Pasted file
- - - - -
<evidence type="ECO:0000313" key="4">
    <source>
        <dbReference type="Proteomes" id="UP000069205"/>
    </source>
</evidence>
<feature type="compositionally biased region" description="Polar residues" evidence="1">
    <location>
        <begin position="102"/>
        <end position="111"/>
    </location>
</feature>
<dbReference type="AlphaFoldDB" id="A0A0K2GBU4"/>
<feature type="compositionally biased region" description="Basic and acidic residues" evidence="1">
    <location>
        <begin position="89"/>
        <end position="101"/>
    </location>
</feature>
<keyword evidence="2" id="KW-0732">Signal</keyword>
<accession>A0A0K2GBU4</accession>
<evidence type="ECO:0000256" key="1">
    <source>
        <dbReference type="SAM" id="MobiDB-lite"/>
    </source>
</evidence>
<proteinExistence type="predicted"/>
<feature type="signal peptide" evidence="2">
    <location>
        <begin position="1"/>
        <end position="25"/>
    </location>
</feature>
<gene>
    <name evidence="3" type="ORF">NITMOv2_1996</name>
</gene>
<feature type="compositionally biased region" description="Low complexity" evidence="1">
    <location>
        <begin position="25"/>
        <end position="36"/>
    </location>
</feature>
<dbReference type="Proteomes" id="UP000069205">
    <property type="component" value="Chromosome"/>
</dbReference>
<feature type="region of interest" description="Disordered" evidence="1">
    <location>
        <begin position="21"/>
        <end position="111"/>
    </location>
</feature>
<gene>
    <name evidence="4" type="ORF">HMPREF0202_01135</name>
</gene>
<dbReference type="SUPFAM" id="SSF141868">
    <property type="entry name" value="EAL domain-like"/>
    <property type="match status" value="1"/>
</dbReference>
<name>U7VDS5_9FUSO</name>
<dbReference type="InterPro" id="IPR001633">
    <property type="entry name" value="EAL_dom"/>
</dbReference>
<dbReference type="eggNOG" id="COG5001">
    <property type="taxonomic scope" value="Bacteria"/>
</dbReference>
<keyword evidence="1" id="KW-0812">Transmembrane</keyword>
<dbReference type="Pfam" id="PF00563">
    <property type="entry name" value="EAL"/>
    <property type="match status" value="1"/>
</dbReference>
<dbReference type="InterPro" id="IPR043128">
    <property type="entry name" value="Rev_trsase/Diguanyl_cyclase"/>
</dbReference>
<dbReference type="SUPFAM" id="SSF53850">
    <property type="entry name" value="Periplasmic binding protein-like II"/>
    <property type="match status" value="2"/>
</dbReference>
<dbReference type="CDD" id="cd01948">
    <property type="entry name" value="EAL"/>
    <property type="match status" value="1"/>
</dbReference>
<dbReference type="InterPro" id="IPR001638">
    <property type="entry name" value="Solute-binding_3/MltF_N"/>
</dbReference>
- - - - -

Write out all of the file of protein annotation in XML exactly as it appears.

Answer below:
<evidence type="ECO:0000313" key="4">
    <source>
        <dbReference type="Proteomes" id="UP000069205"/>
    </source>
</evidence>
<feature type="compositionally biased region" description="Polar residues" evidence="1">
    <location>
        <begin position="102"/>
        <end position="111"/>
    </location>
</feature>
<dbReference type="AlphaFoldDB" id="A0A0K2GBU4"/>
<feature type="compositionally biased region" description="Basic and acidic residues" evidence="1">
    <location>
        <begin position="89"/>
        <end position="101"/>
    </location>
</feature>
<keyword evidence="2" id="KW-0732">Signal</keyword>
<accession>A0A0K2GBU4</accession>
<evidence type="ECO:0000256" key="1">
    <source>
        <dbReference type="SAM" id="MobiDB-lite"/>
    </source>
</evidence>
<proteinExistence type="predicted"/>
<feature type="signal peptide" evidence="2">
    <location>
        <begin position="1"/>
        <end position="25"/>
    </location>
</feature>
<gene>
    <name evidence="3" type="ORF">NITMOv2_1996</name>
</gene>
<feature type="compositionally biased region" description="Low complexity" evidence="1">
    <location>
        <begin position="25"/>
        <end position="36"/>
    </location>
</feature>
<dbReference type="Proteomes" id="UP000069205">
    <property type="component" value="Chromosome"/>
</dbReference>
<feature type="region of interest" description="Disordered" evidence="1">
    <location>
        <begin position="21"/>
        <end position="111"/>
    </location>
</feature>
<gene>
    <name evidence="4" type="ORF">HMPREF0202_01135</name>
</gene>
<dbReference type="SUPFAM" id="SSF141868">
    <property type="entry name" value="EAL domain-like"/>
    <property type="match status" value="1"/>
</dbReference>
<name>U7VDS5_9FUSO</name>
<dbReference type="InterPro" id="IPR001633">
    <property type="entry name" value="EAL_dom"/>
</dbReference>
<dbReference type="eggNOG" id="COG5001">
    <property type="taxonomic scope" value="Bacteria"/>
</dbReference>
<keyword evidence="1" id="KW-0812">Transmembrane</keyword>
<dbReference type="Pfam" id="PF00563">
    <property type="entry name" value="EAL"/>
    <property type="match status" value="1"/>
</dbReference>
<dbReference type="InterPro" id="IPR043128">
    <property type="entry name" value="Rev_trsase/Diguanyl_cyclase"/>
</dbReference>
<dbReference type="SUPFAM" id="SSF53850">
    <property type="entry name" value="Periplasmic binding protein-like II"/>
    <property type="match status" value="2"/>
</dbReference>
<dbReference type="CDD" id="cd01948">
    <property type="entry name" value="EAL"/>
    <property type="match status" value="1"/>
</dbReference>
<dbReference type="InterPro" id="IPR001638">
    <property type="entry name" value="Solute-binding_3/MltF_N"/>
</dbReference>